Fall Friction at Nine Corners

Heather, Andy, and I hit the road for another trip to Nine Corners last weekend. The temperature and humidity are finally inching toward Fall conditions, so projects were on our minds.

We set up base camp at the Lookout boulder, warming up on Stairs and Andrugen. The friction seemed promising, so we moved down to the Nick Stoner boulder for some quick ascents of Tea Time. Andy and I then tried our luck at the two slab problems just left of the crack, sending each on our first try. The friction was outstanding, at least compared to the recent summer heat.

Rather than waste more time and energy in seemingly prime conditions, Andy suggested moving right along to our projects on the Gate boulder. I agreed. While we settled in, Heather casually onsighted the boulder’s tall, unnamed left arête. I followed, impressed by her calmness on the line — to me, it felt tall, scary, and insecure.

Then it was time for business on The Origin. I felt strong and prepared, but the crux move, a long dynamic right-handed reach, shot me down a dozen times. Reluctant to waste my entire day’s strength, I finally gave up. Between my burns, Andy worked on The End, finally sending with a desperate slap from bad slopers to the bad lip. This left a few minutes for Everything in the Bible is True, which had tossed me off repeatedly the previous weekend. Fresh fingers made a huge difference, and I sent on my first try. This send completely outweighed the earlier disappointment, and I could have gone home satisfied at that moment.

But there was plenty of sun and strength left, so we headed up to the Cave area. Heather was eager to practice some topouts, so she worked on those of Nippin’ Out and Chillin’. Meanwhile, Andy worked out and sent The Earthling. I passed the crux on Crazy Ice, but exhaustion got the best of me and I fell off the rest jug just before the topout.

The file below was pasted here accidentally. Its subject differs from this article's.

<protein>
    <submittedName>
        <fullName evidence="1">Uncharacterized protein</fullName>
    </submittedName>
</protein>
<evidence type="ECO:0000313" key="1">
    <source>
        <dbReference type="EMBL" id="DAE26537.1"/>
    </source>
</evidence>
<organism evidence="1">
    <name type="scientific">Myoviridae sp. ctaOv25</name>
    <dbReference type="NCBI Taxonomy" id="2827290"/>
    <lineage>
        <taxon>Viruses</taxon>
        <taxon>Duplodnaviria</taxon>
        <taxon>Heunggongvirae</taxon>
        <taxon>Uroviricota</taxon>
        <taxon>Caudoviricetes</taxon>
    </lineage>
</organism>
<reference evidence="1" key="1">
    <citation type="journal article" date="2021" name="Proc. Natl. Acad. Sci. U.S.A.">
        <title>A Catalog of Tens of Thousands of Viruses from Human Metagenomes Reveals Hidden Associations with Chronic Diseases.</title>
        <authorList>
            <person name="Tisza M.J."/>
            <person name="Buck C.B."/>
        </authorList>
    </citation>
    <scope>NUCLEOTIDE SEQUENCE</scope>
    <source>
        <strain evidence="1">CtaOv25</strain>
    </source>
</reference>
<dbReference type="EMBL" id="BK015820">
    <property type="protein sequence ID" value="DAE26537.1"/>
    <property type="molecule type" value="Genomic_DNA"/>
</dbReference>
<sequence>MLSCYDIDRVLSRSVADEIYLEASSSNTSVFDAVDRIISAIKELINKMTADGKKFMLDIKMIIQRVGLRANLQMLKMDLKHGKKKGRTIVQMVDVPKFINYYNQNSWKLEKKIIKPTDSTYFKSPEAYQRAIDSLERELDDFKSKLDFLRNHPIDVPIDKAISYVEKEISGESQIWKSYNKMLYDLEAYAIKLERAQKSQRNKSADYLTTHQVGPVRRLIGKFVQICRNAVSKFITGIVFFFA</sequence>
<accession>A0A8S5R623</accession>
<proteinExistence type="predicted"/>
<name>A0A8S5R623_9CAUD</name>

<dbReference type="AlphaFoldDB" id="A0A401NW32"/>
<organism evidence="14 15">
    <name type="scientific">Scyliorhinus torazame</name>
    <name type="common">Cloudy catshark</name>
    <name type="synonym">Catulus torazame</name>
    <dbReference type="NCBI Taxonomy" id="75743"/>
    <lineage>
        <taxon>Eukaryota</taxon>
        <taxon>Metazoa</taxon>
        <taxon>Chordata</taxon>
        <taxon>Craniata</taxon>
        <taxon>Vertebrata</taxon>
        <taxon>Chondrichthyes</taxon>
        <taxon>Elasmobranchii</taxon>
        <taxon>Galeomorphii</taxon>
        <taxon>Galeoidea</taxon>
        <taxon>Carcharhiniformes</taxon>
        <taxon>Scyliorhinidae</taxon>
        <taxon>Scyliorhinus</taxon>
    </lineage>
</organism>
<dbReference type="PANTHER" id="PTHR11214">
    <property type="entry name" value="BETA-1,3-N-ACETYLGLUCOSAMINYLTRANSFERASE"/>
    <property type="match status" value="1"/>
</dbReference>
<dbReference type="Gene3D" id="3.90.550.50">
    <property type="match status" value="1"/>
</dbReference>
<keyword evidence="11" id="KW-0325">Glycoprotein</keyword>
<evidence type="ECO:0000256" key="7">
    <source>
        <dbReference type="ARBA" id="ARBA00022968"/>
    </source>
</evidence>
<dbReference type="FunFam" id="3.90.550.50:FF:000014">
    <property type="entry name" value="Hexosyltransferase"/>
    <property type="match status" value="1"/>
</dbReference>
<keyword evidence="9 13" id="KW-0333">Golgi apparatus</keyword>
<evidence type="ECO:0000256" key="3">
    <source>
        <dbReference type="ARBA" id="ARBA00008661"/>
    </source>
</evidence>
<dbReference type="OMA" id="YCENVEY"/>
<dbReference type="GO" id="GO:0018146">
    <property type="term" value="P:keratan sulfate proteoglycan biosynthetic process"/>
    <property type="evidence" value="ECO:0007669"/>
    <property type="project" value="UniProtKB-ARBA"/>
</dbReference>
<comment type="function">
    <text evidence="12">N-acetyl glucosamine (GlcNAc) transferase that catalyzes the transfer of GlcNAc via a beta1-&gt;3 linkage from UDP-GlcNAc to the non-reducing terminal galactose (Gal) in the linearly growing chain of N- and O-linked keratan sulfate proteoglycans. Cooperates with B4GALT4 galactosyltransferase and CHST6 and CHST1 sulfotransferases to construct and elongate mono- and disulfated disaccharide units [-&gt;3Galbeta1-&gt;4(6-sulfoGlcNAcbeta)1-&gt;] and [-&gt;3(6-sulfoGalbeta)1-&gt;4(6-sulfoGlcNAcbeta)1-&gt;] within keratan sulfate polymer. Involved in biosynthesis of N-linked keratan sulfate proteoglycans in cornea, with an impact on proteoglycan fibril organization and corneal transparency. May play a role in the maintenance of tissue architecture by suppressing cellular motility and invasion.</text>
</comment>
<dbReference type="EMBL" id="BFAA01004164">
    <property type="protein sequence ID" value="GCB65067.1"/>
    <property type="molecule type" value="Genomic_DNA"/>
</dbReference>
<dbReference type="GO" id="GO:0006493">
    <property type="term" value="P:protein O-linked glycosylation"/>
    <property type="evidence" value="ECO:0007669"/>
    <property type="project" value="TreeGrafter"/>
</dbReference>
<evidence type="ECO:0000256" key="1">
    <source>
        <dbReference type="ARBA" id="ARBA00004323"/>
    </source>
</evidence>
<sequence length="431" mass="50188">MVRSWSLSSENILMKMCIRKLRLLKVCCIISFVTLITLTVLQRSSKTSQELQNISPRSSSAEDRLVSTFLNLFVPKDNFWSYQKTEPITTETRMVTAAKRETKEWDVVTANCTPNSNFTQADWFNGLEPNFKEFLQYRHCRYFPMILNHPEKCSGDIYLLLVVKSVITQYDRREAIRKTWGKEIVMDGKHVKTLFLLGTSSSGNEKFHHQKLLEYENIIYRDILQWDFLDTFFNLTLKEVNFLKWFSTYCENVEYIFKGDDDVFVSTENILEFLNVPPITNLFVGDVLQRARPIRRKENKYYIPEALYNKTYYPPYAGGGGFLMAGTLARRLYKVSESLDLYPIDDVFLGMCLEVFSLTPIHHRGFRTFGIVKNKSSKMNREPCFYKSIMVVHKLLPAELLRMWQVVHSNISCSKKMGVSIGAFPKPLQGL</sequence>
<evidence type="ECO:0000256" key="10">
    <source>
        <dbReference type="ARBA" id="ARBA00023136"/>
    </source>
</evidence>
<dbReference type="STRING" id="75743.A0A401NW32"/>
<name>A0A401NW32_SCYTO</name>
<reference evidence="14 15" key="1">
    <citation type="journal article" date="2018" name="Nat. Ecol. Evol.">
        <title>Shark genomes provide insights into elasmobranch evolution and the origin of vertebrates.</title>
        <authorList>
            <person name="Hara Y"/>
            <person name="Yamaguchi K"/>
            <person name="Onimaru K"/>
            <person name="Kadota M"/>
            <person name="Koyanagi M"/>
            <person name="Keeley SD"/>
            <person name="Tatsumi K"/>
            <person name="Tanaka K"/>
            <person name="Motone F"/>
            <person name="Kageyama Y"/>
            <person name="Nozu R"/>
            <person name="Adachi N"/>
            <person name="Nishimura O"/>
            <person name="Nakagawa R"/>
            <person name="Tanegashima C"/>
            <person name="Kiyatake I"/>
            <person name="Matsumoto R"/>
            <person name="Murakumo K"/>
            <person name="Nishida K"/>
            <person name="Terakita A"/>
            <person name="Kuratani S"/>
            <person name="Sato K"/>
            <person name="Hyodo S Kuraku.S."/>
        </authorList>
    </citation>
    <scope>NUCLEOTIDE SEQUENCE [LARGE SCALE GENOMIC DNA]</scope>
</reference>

The sun had been warming gradually and fatigue was setting in. We were all tired and prepared to go home, but instead took a detour back past the Optimus Prime boulder. This was my first visit in about five years, so I was interested in discovering how much (or little) my skills had progressed. All three of us tried Starscream, an easy arête, but only Andy sent. I redeemed myself by barely sending Decepticons Rising, sketchily pulling the topout on shaky hands and feet.

We dragged the pads around the other side of Optimus Prime to Top Gun, a moderate lowball gem that Brian Harrington originally pointed out to me. I recalled that the problem climbed well despite its uninspiring appearance, and considered it a great introduction to the V2 grade for Heather. So we settled down for a bit and gave her the first try. She initially struggled with the tricky sit start, but kept working and eventually uncovered her own sequence to reach the delicate face holds. A handful of frustrating attempts later, she still hadn’t sent and decided to call it a day, so Andy and I took turns trying out the climb. Before packing up, we convinced Heather to give one final attempt. She grudgingly agreed, put on her shoes, and found herself on top of the boulder, ecstatic about sending her first V2.

Completely wrecked by this point, we trudged back to the main area for a few random, unfocused attempts at Heart Attack Man, Bearded Arnie, and Meat and Potatoes. But the quality climbing was long gone, so we finally relented, packed up, and spent the mile hike back to the car reminiscing about the highlights of an incredible day of climbing.

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The entry Fall Friction at Nine Corners was posted on September 19, 2011 and tagged ,

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